Part Three: On to Omaha Beach

In July 1944 we headed for Southhampton (England) after field training under simulated battle conditions. Planted charges of dynamite were touched off as we practiced advances across an open field in formations that were spread out. We would hit the ground and roll to confuse the enemy.

I can't remember exactly how or when the GMC 6x6 was loaded in the LCT (Landing Craft Tank--a big flat-bottomed boat with a drive-off ramp at its end) at Southhampton harbor. I do remember my first encounter with a "buzz" bomb; it sounded like a large racing electric motor. When the bomb exploded, the ground shook in our tent. I shall never forget one infantry man who set up in his tent and said, exact words, "Goddamn, a buzz bomb!"

At the harbor, we were rammed by an ocean-going freighter that tore a hold in the side of our LCT, about 4-foot square, as it spun us around. I figured I would jump out after the LCT started to sink so I wouldn't be cut up by the freighter's propellers. As luck would have it, I survived and we laid up in the harbor as welders repaired the hole. Another stroke of luck--in the area where our LCT craft was struck, there was a double-walled fuel compartment. Our craft didn't sink.

We were now on our way across the Channel to Normandy, France. About midway, the chaplain's assistant offered some prayers and asked for guidance--as the sounds of gunfire grew and became more vivid. I did a final check on the GMC 6x6 to seal the gear housings and the ignition against water.

Our LCT was just one of the many among the masses of ships heading for Omaha Beach. Our LCT stopped about 3 to 4 hundred yards from the shore--I figured I would be driving in about 6 feet of water; to my amazement, the tide receded and I drove off on a sandy shore. I guess luck was with me again because there were plenty of shell "holes" to dodge.

As I drove on the beach, I heard the big guns and I drove past a pile of teller mines about 20 feet across and ten feet high--I estimated several thousand.

It was July 7 at Omaha Beach when I headed for Carentan (France), 21 miles west--the front was stalled because of heavy fighting. According to the war-related annals, I heard shells from the heavy cruiser Augusta and the battleship New York--shelling at 25 miles.

I had a close buddy that went with me through the many dangers that lay ahead. He would always be there to offer help and we had quite a few experiences: some memorable, some not too pleasant. At Carentan, we dug a foxhole big enough for both of us and slept in it for about a week. Our Major, the second in command of the Battalion, approached me with a fire bomb and said, "The Germans are planning an attack at midnight and they intend to cut the peninsula in two." He said that we would not be able to save the vehicles if the Germans broke through so we were to ignite the bombs by the intake manifolds--then the Germans couldn't use any of the vehicles for repairs. As luck would have it, I heard the "squeege" sound of tanks and heavy machine gun fire around midnight. We were apprehensive--playing a waiting game--while battleship shells were saving the day for us against the Germans. How lucky could we get! The German drive failed and, after a few days, we were headed north of Carentan going towards and through Montebourg (France).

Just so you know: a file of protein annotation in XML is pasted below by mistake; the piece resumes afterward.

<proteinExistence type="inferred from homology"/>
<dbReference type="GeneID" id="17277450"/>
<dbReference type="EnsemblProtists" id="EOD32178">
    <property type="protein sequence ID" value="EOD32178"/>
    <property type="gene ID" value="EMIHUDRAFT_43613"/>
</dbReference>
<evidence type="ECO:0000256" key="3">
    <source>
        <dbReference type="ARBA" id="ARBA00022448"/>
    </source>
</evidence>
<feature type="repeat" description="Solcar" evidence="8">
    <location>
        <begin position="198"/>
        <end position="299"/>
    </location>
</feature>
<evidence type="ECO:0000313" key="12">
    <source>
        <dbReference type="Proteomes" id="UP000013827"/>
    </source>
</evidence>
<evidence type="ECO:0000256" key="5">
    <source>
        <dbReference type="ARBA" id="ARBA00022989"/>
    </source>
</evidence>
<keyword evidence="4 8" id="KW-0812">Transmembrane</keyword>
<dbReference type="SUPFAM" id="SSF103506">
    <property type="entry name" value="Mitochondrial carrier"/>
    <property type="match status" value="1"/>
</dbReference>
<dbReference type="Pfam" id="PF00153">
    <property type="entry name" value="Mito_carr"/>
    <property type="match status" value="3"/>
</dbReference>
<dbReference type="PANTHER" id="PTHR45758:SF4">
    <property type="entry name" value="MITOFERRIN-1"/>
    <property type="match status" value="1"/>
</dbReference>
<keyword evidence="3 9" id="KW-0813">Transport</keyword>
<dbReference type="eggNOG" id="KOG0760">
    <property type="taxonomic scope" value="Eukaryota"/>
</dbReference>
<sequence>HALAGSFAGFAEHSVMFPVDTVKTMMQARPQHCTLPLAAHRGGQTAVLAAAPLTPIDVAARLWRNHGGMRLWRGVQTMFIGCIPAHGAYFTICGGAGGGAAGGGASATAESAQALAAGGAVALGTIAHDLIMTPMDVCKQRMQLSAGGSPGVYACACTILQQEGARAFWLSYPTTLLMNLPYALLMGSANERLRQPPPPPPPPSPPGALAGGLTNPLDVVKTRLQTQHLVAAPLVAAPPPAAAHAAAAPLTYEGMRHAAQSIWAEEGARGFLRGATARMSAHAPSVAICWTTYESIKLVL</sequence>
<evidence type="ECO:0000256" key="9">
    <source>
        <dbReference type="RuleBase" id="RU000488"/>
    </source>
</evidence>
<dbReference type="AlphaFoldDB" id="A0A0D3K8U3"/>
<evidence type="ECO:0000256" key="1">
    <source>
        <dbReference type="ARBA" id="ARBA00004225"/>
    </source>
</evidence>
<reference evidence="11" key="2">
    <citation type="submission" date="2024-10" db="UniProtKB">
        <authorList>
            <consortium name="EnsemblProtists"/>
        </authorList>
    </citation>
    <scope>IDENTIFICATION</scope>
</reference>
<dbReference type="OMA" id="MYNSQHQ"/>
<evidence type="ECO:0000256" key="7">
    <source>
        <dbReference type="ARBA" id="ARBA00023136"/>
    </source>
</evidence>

The city of Montebourg was totally leveled to rubble and the only thing I could view standing was a statue of Joan of Arc on a horse. The stench of decaying flesh was quite apparent as I drove the GMC through the town and headed for Lessay (France). By this time, the Germans were trapped and surrendered the Port of Cherbourg (France). We traveled to Lessay; here we had many memories.

Part Four: The "Nitty Gritty" of War

At Lessay (France), a quite modern air base, our commander told everyone to stop and pick up shrapnel because about 6 vehicle tires were punctured as a result of heavy shell fire before we arrived. Shrapnel was everywhere.

At Lessay, I got a call to try and rescue two soldiers that were wounded or maybe killed in a minefield. A soldier had come through the minefield alive and told us where to find the men. The men in our Battalion always called me "Widge" (a nickname for my name Witges) and they knew that was the short cut way of calling me personally. We started in the minefield at about 11 p.m. and the engineers, after clearing away several mines, approached the men about 1 a.m. The engineers said, "Widge, we can't help you anymore, we are picking up everything." My good buddy and myself had two stretchers with us to carry the wounded. Both soldiers were dead. An S mine had exploded between the two: one was wounded in the buttocks with steel balls from the mine; the other, hard to say, because his frontal area was burnt and burning from the blast. Thus continued my initiation to combat, and there was extreme danger due to the mines and trip wires.

Another thing, the two dead soldiers that my buddy and I carried out of the minefield, were close and dear friends of mine--they did such wonderful jobs of preparing meals at Headquarters Company. I knew them quite personally because of daily kitchen inspections for the health of the Battalion. Such a loss of life, I will never forget. I will always remember their faces.